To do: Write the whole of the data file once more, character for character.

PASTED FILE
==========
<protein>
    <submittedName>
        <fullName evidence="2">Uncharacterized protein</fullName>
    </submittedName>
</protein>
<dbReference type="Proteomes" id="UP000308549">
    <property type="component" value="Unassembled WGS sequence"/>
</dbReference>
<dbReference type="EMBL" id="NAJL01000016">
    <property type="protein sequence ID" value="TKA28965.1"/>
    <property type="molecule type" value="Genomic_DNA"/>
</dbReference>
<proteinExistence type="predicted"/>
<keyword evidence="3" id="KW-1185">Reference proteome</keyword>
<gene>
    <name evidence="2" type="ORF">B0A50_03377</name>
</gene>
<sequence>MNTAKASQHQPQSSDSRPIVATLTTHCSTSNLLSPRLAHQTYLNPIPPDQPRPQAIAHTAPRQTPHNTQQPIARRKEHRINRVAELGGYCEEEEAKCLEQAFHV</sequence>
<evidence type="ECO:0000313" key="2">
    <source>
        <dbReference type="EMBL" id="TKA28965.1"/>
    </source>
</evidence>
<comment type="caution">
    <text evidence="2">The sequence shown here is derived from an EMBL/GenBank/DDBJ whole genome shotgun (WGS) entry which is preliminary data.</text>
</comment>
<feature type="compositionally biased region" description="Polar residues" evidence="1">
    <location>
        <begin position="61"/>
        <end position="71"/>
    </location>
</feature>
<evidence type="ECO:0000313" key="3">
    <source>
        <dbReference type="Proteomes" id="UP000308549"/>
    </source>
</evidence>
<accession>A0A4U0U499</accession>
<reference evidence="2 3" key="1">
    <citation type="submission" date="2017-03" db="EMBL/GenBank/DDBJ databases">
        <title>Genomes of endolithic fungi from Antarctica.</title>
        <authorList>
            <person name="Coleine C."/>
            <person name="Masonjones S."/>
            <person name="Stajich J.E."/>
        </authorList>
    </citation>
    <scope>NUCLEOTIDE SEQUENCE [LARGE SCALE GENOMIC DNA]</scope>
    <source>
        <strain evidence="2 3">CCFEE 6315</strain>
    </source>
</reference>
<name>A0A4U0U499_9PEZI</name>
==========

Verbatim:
<protein>
    <submittedName>
        <fullName evidence="2">Uncharacterized protein</fullName>
    </submittedName>
</protein>
<dbReference type="Proteomes" id="UP000308549">
    <property type="component" value="Unassembled WGS sequence"/>
</dbReference>
<dbReference type="EMBL" id="NAJL01000016">
    <property type="protein sequence ID" value="TKA28965.1"/>
    <property type="molecule type" value="Genomic_DNA"/>
</dbReference>
<proteinExistence type="predicted"/>
<keyword evidence="3" id="KW-1185">Reference proteome</keyword>
<gene>
    <name evidence="2" type="ORF">B0A50_03377</name>
</gene>
<sequence>MNTAKASQHQPQSSDSRPIVATLTTHCSTSNLLSPRLAHQTYLNPIPPDQPRPQAIAHTAPRQTPHNTQQPIARRKEHRINRVAELGGYCEEEEAKCLEQAFHV</sequence>
<evidence type="ECO:0000313" key="2">
    <source>
        <dbReference type="EMBL" id="TKA28965.1"/>
    </source>
</evidence>
<comment type="caution">
    <text evidence="2">The sequence shown here is derived from an EMBL/GenBank/DDBJ whole genome shotgun (WGS) entry which is preliminary data.</text>
</comment>
<feature type="compositionally biased region" description="Polar residues" evidence="1">
    <location>
        <begin position="61"/>
        <end position="71"/>
    </location>
</feature>
<evidence type="ECO:0000313" key="3">
    <source>
        <dbReference type="Proteomes" id="UP000308549"/>
    </source>
</evidence>
<accession>A0A4U0U499</accession>
<reference evidence="2 3" key="1">
    <citation type="submission" date="2017-03" db="EMBL/GenBank/DDBJ databases">
        <title>Genomes of endolithic fungi from Antarctica.</title>
        <authorList>
            <person name="Coleine C."/>
            <person name="Masonjones S."/>
            <person name="Stajich J.E."/>
        </authorList>
    </citation>
    <scope>NUCLEOTIDE SEQUENCE [LARGE SCALE GENOMIC DNA]</scope>
    <source>
        <strain evidence="2 3">CCFEE 6315</strain>
    </source>
</reference>
<name>A0A4U0U499_9PEZI</name>